seriously. I wanted to do something to help her. But I knew if I really wanted to transform lives, this could only be a starting point.
“If we are to change situations like this, we have to ensure that the victims are never hungry, that they have some money to save for their future and to educate their children. This is the only way to transform society in the face of constant violence.”
The tools to earn
As well as comforting Rebika, Binalakshmi organised a collection drive and raised Rs4,500 (Dh280), with which she bought a sewing machine for the distraught widow.
Rebika had a daughter and knew how to sew, so with the machine she could earn a living to support her family.
Determined to do something for thousands of women like Rebika, Binalakshmi, 36, decided to set up a support system to help people affected by the violence to rebuild their lives. The result is the ManipurWomen Gun Survivors Network (MWGSN), a charity that helps the families of those killed by the violence in Manipur.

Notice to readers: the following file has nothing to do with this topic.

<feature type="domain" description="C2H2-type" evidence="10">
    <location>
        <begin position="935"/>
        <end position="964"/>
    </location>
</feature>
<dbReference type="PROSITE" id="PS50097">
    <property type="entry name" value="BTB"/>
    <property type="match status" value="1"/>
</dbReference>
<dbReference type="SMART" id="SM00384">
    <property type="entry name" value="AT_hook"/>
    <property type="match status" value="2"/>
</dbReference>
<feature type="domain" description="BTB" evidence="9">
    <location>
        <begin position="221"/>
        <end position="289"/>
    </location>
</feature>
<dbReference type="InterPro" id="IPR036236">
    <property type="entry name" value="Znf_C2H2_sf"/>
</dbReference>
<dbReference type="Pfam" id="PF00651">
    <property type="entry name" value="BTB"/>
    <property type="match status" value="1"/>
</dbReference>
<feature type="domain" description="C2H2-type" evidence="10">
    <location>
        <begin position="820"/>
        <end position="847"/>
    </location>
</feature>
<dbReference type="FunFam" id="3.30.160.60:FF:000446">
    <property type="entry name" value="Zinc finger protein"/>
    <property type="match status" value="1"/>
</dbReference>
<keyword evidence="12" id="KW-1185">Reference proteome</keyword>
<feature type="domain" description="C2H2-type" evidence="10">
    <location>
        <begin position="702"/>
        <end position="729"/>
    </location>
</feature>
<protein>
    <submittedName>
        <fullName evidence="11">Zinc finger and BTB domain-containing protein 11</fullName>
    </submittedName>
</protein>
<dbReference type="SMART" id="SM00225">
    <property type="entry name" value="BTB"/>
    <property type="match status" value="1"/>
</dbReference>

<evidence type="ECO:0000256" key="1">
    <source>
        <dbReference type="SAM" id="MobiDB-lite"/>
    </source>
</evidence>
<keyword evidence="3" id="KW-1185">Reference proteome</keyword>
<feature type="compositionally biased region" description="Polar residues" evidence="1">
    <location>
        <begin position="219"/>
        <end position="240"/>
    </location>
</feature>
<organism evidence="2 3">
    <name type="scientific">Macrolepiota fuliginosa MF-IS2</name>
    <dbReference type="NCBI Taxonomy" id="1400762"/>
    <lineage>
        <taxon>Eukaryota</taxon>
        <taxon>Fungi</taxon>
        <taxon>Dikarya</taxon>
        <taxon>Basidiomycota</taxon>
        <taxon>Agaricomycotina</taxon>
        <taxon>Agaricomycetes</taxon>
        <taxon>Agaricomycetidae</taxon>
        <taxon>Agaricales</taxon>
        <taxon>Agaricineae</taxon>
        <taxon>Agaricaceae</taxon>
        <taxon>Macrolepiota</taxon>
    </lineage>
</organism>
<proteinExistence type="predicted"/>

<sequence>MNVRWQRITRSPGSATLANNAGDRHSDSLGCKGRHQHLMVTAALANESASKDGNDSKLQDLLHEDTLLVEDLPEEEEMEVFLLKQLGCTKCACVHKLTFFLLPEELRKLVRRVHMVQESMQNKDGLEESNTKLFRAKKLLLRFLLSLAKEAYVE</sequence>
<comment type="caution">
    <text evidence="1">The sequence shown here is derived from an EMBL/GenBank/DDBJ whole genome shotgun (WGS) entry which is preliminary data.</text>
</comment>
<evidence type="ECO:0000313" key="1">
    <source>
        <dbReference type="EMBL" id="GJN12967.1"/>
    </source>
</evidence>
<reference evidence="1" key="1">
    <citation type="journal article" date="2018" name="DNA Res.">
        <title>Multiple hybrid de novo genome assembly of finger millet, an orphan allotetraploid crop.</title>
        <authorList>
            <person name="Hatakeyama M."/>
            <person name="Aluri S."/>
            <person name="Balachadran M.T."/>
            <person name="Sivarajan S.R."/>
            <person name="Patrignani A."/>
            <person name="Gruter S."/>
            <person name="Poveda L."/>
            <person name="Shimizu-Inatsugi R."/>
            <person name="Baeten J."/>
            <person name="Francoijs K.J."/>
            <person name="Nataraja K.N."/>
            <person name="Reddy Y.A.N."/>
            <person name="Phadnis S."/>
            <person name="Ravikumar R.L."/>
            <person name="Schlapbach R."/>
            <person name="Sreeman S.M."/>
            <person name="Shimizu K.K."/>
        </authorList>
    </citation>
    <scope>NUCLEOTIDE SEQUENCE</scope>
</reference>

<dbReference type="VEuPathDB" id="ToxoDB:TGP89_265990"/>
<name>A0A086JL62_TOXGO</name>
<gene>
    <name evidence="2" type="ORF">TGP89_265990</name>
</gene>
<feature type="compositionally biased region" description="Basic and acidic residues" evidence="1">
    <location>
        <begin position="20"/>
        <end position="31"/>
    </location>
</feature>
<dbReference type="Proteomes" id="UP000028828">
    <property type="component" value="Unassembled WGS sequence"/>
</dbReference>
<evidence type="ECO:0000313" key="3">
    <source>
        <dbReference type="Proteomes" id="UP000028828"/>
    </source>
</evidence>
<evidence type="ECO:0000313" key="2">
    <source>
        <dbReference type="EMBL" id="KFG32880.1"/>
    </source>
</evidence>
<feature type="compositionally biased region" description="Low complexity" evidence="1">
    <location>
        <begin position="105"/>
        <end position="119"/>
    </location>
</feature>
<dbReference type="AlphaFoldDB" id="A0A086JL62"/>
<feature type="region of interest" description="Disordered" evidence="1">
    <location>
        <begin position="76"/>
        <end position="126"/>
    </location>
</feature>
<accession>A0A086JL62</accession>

Insurgency and militant activity erupted in Manipur after India became independent in 1947. A princely state at the time, Manipur was invited to join India, and while the majority of people were in favour, some groups wanted to remain separate and independent.
Once the state became part of India, the groups launched large-scale insurgency operations to destabilise it which, according to some reports, have claimed the lives of over 20,000 people including police and military personnel in the past six decades.
The Indian government’s move to deploy a large number of armed forces to tackle the issue has also led to anger among some people who feel their voice is being suppressed. Even today
Binalakshmi Nepram runs a charity that helps people affected by the violence in her home state of Manipur, India